Steamboat Springs Though attendance was light at the four public meetings this past week about a plan to reduce the chances of forest fires destroying private property, U.S. Forest Service officials still addressed important concerns.
"There is certainly some concern about the actions we can take," said Andy Cadenhead, a Forest Service fire suppression team leader.
Locally, the plan will consist of burning and other fuel-reduction practices on 2,732 acres east and north of Steamboat Springs and 2,177 acres near Stagecoach over a five- to 10-year timeframe.
Both spots in the Routt National Forest were identified as key urban interface areas with public land and have a buildup of fuels from years of putting out forest fires. Forest land for fuel reduction also has been identified near Gould and Kremmling.
"We have to take a long look at this and make sure it's not a counter-productive thing," said Wayne Kakela over the phone Thursday.
Kakela is a member of the Strawberry Park Group and talked to the Forest Service at one of the public meetings. He represents homeowners in Strawberry Park. Fuel reduction on national forest land will be near private property in that area.
He said people are concerned about the effect burning would have on water quality, air quality and the appearance of the area. Property owners also are concerned about controlled burns becoming out of control.
Controlled burns would take place in certain times in the fall and spring, Cadenhead said, ensuring the ground won't be dangerously dry.
Officials also try to burn on days when the wind would take the smoke up and disperse it into the atmosphere instead of down to the ground. That technique doesn't always work, Cadenhead said, but it does most of time.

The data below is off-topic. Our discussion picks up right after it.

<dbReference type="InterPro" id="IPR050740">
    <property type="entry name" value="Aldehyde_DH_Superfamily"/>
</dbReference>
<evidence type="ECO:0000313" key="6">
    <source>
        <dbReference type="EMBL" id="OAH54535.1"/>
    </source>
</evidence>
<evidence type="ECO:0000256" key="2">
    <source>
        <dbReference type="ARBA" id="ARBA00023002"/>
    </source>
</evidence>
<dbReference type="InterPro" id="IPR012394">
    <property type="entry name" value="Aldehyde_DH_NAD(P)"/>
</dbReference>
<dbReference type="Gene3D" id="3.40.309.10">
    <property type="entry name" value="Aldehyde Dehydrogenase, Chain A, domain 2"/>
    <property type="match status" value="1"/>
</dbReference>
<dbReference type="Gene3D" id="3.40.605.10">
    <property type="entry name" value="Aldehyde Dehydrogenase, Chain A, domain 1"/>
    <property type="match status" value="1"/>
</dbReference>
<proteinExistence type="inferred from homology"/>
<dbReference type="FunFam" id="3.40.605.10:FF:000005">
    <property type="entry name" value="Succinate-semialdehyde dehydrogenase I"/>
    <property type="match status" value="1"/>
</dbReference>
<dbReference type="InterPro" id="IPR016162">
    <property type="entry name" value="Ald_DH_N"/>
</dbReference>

"We heard a lot of concerns on how it will look afterward," he added.
People can expect to see burned vegetation for a few months, Cadenhead said. But only the fuels will be burned, including sagebrush, oak brush, sarvice berry, grasses and dead needles.
"I think this is a good idea," property owner Nancy Mayer said. "But I want to make sure they are covering everything."
Cadenhead said there is still much to be figured out with the fuel reduction, which probably wouldn't start until the fall of 2002.
For one, officials need to look over the land in question to make sure the fuel reduction is really needed.
If there is a need, then a method of reducing the fuels will be chosen. That could be clearing the fuels or burning them.
Lou DeQuine agreed the fuel reduction is needed. However, the biggest fire in Routt County last summer, which burned about 100 acres of land in the Lynx Pass area, including a portion of DeQuine's land, wouldn't have been prevented from fuel reductions on forest land.
It was started on private land, which would not be included in the plan.
"I think this is a good program and I guess every little bit helps, but it certainly isn't a cure-all," he said. "It needs to be done in conjunction with private land."